Let the Orient Express take the strain
Stott is one of your old-style senior lecturers. Eschewing arduous duties like timetabling, he's quick enough off the mark if there's anything that will earn him a bit of kudos - like ECAS, for example.
One day Minder, our head of department, casts around for people to co-opt on to a working party. He approaches Stott who shakes his head sadly. "I'd love to but . . . ECAS you know" "Ah, ECAS, yes, of course" The acronym works like a talisman. In an instant the working party is forgotten. "After all," beams Minder, "ECAS might reflect well on the department."
When he has gone I ask what is this "ECAS bullshit"?
Stott shoots me a look of disdain. "ECAS stands for Extended Classroom Avoidance Syndrome. It is a market-led pedagogic framework which reduces staff contact at the point of delivery."
Stott sometimes gives the impression he has swallowed a BTEC handbook but he can use plain words when the occasion demands. He teaches journalism - straight up and down stuff like court reports, heartless thieves, weddings and funerals. He was news editor on a local paper before being elevated to the national press - and does the odd shift or two - strictly outside college hours.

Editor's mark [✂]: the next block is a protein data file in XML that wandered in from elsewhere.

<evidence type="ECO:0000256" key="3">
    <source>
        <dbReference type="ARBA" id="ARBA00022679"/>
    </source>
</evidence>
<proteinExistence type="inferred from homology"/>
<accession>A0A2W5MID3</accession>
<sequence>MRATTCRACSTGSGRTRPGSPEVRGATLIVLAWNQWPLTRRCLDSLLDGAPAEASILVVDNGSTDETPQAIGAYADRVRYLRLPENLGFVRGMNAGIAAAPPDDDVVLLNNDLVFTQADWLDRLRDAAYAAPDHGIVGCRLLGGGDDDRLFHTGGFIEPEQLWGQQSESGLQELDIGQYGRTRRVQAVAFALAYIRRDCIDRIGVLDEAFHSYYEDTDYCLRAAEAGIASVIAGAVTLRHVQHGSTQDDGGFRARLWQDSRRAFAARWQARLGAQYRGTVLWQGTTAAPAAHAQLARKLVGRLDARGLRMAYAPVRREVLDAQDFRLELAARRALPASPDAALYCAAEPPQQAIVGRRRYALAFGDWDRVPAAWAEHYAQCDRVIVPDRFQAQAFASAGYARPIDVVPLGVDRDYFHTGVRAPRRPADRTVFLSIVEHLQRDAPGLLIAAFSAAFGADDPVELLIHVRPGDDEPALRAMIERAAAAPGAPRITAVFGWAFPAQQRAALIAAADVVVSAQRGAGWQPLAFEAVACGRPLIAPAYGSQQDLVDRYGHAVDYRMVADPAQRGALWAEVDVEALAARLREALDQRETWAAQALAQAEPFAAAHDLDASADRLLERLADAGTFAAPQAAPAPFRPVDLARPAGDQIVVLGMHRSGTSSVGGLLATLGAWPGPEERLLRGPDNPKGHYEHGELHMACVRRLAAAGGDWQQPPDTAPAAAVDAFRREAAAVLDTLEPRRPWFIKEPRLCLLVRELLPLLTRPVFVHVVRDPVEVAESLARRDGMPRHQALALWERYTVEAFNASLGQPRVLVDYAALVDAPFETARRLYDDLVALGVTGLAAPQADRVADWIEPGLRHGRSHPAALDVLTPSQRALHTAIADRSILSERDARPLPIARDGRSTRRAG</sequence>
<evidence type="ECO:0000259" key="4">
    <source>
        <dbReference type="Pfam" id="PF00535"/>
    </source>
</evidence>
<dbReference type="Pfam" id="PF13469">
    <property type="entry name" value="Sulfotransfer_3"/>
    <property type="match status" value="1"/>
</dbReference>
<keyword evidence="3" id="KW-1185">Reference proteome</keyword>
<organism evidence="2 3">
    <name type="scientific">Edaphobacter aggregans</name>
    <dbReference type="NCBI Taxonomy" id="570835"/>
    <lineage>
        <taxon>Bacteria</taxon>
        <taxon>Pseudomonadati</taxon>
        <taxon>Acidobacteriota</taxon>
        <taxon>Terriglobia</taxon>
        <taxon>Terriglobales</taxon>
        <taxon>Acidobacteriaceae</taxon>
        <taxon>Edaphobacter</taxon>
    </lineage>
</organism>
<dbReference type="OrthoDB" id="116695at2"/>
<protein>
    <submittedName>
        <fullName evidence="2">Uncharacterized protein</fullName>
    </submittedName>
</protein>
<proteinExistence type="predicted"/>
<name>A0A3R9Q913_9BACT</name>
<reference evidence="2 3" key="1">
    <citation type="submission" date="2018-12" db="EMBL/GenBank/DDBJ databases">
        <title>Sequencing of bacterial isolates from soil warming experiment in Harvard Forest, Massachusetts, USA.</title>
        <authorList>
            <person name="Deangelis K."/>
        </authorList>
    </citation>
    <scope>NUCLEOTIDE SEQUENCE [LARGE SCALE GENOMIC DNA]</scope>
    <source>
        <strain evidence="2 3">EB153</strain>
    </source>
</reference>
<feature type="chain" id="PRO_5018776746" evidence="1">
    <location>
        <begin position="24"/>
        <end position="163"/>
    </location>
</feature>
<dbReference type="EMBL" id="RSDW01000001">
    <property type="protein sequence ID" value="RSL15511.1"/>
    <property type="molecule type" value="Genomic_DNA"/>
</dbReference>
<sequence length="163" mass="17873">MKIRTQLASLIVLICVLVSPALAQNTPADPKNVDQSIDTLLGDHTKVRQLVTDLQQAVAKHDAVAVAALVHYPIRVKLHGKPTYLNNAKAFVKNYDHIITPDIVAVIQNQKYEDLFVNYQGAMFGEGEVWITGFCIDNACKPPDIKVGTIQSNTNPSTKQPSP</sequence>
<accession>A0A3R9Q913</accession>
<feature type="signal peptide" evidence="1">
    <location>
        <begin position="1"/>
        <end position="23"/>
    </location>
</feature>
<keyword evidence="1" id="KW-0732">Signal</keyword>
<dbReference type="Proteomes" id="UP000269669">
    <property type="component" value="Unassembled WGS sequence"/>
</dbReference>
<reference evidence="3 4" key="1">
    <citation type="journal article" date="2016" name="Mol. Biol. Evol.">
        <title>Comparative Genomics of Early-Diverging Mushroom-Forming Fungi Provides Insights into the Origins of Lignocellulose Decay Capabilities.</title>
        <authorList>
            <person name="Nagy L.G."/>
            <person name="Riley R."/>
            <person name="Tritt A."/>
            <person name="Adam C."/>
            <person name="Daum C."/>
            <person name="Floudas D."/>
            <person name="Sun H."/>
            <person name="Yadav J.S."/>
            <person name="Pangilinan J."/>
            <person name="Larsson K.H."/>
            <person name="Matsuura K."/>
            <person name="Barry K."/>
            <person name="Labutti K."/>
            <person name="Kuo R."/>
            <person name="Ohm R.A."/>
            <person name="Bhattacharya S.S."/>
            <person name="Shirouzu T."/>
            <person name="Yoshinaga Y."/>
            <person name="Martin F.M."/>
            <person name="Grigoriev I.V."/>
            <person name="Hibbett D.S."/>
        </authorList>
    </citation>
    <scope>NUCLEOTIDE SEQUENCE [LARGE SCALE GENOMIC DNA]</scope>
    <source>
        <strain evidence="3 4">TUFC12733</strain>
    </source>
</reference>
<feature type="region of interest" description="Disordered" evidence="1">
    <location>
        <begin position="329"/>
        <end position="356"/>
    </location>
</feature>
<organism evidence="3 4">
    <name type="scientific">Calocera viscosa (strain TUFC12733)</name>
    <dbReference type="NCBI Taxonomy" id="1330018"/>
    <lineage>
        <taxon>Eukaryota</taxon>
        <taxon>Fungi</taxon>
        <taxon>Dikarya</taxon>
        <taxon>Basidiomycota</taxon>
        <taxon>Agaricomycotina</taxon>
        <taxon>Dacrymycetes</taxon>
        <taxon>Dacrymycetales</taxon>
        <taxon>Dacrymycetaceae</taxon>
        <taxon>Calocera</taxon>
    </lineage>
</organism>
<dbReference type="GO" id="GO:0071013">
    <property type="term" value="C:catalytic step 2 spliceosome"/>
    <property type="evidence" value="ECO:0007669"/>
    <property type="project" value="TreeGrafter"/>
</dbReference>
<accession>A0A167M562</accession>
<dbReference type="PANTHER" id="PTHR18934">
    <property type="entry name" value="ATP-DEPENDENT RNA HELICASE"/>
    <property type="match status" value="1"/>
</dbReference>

One day I notice an invite on his desk. "Journey back to the days of Edwardian splendour with a luxury land cruise on the world famous Orient Express. A champagne breakfast is followed by a presentation by our European sales director after which representatives of the press will be free to relax and enjoy the three-day journey."
"Oh, what a pity - the trip is during term time. You must be really miffed. "
"Just another freebie. We get them all the time," Stott says airily.
As a humble lecturer grade 1, the nearest I ever get to a "freebie" is the principal's end-of-year cheese and wine reception so I don't dwell on Stott's missed date with the Orient Express.
Around the third week of term I notice Stott's students hard at it in the library. He has set them a distance-learning exercise and armed them with worksheets as thick as phone directories.
I cast around for Stott to congratulate him. But finding his jacket on the chair and his PC switched on, I assume he has just popped out for some coffee.
Next morning the PC is off but a pile of papers has appeared. Minder pokes his nose around the door. "Hardworking fellow that Stott." The next day no jacket, but the marking has disappeared. Is there no end to this man's industry? He must have stayed at his desk all night - what professionalism!
But where is he? I am starting to get edgy when next day I catch sight of him in the corridor being mobbed by students behaving like a press pack outside No 10.
"Tell me the secret of your popularity." I demand.
Stott waves his nicotine-stained hand. "ECAS, old boy. I give them what they need - a little bit of attention - but not too much. It creates dependency. "
He pulls out a cigarette and a book of matches. Even upside down and from a distance I make out the distinctive art deco logo and the legend "Venice-Simplon Orient Express".
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